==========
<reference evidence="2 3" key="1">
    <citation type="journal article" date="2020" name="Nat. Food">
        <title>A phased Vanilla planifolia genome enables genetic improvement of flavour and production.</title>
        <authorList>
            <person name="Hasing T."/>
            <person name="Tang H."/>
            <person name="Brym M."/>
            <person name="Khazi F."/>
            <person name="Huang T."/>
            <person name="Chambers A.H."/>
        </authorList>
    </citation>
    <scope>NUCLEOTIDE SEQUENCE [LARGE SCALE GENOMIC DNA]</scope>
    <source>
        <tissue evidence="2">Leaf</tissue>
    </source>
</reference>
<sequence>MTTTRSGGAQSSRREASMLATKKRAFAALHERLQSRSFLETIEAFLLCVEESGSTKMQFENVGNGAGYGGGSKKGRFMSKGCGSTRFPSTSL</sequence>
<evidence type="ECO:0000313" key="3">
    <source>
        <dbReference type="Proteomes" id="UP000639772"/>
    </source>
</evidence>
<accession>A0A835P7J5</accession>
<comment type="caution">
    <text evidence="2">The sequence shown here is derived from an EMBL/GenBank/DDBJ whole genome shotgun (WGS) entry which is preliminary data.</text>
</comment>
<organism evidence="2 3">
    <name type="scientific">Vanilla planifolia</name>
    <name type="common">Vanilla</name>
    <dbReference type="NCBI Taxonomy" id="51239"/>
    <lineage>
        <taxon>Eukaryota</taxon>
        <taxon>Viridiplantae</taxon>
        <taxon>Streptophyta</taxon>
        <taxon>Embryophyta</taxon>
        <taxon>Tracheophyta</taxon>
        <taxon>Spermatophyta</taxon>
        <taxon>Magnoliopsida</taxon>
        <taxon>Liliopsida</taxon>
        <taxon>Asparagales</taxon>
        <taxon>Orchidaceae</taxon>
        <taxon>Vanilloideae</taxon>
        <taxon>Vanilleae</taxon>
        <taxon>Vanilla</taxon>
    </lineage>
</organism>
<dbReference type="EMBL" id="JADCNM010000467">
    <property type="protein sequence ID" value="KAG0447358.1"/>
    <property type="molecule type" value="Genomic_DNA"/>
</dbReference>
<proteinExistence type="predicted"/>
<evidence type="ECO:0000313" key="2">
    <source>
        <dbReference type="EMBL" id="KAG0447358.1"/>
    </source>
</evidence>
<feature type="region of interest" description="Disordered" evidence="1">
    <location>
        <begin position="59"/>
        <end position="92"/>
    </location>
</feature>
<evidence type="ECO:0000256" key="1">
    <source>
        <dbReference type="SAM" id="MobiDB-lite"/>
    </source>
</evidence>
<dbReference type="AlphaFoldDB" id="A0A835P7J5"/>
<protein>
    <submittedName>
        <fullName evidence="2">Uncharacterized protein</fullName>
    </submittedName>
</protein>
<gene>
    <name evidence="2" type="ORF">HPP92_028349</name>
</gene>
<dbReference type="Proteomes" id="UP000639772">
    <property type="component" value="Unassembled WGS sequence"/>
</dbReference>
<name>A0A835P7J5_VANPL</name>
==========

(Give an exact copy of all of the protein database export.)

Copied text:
<reference evidence="2 3" key="1">
    <citation type="journal article" date="2020" name="Nat. Food">
        <title>A phased Vanilla planifolia genome enables genetic improvement of flavour and production.</title>
        <authorList>
            <person name="Hasing T."/>
            <person name="Tang H."/>
            <person name="Brym M."/>
            <person name="Khazi F."/>
            <person name="Huang T."/>
            <person name="Chambers A.H."/>
        </authorList>
    </citation>
    <scope>NUCLEOTIDE SEQUENCE [LARGE SCALE GENOMIC DNA]</scope>
    <source>
        <tissue evidence="2">Leaf</tissue>
    </source>
</reference>
<sequence>MTTTRSGGAQSSRREASMLATKKRAFAALHERLQSRSFLETIEAFLLCVEESGSTKMQFENVGNGAGYGGGSKKGRFMSKGCGSTRFPSTSL</sequence>
<evidence type="ECO:0000313" key="3">
    <source>
        <dbReference type="Proteomes" id="UP000639772"/>
    </source>
</evidence>
<accession>A0A835P7J5</accession>
<comment type="caution">
    <text evidence="2">The sequence shown here is derived from an EMBL/GenBank/DDBJ whole genome shotgun (WGS) entry which is preliminary data.</text>
</comment>
<organism evidence="2 3">
    <name type="scientific">Vanilla planifolia</name>
    <name type="common">Vanilla</name>
    <dbReference type="NCBI Taxonomy" id="51239"/>
    <lineage>
        <taxon>Eukaryota</taxon>
        <taxon>Viridiplantae</taxon>
        <taxon>Streptophyta</taxon>
        <taxon>Embryophyta</taxon>
        <taxon>Tracheophyta</taxon>
        <taxon>Spermatophyta</taxon>
        <taxon>Magnoliopsida</taxon>
        <taxon>Liliopsida</taxon>
        <taxon>Asparagales</taxon>
        <taxon>Orchidaceae</taxon>
        <taxon>Vanilloideae</taxon>
        <taxon>Vanilleae</taxon>
        <taxon>Vanilla</taxon>
    </lineage>
</organism>
<dbReference type="EMBL" id="JADCNM010000467">
    <property type="protein sequence ID" value="KAG0447358.1"/>
    <property type="molecule type" value="Genomic_DNA"/>
</dbReference>
<proteinExistence type="predicted"/>
<evidence type="ECO:0000313" key="2">
    <source>
        <dbReference type="EMBL" id="KAG0447358.1"/>
    </source>
</evidence>
<feature type="region of interest" description="Disordered" evidence="1">
    <location>
        <begin position="59"/>
        <end position="92"/>
    </location>
</feature>
<evidence type="ECO:0000256" key="1">
    <source>
        <dbReference type="SAM" id="MobiDB-lite"/>
    </source>
</evidence>
<dbReference type="AlphaFoldDB" id="A0A835P7J5"/>
<protein>
    <submittedName>
        <fullName evidence="2">Uncharacterized protein</fullName>
    </submittedName>
</protein>
<gene>
    <name evidence="2" type="ORF">HPP92_028349</name>
</gene>
<dbReference type="Proteomes" id="UP000639772">
    <property type="component" value="Unassembled WGS sequence"/>
</dbReference>
<name>A0A835P7J5_VANPL</name>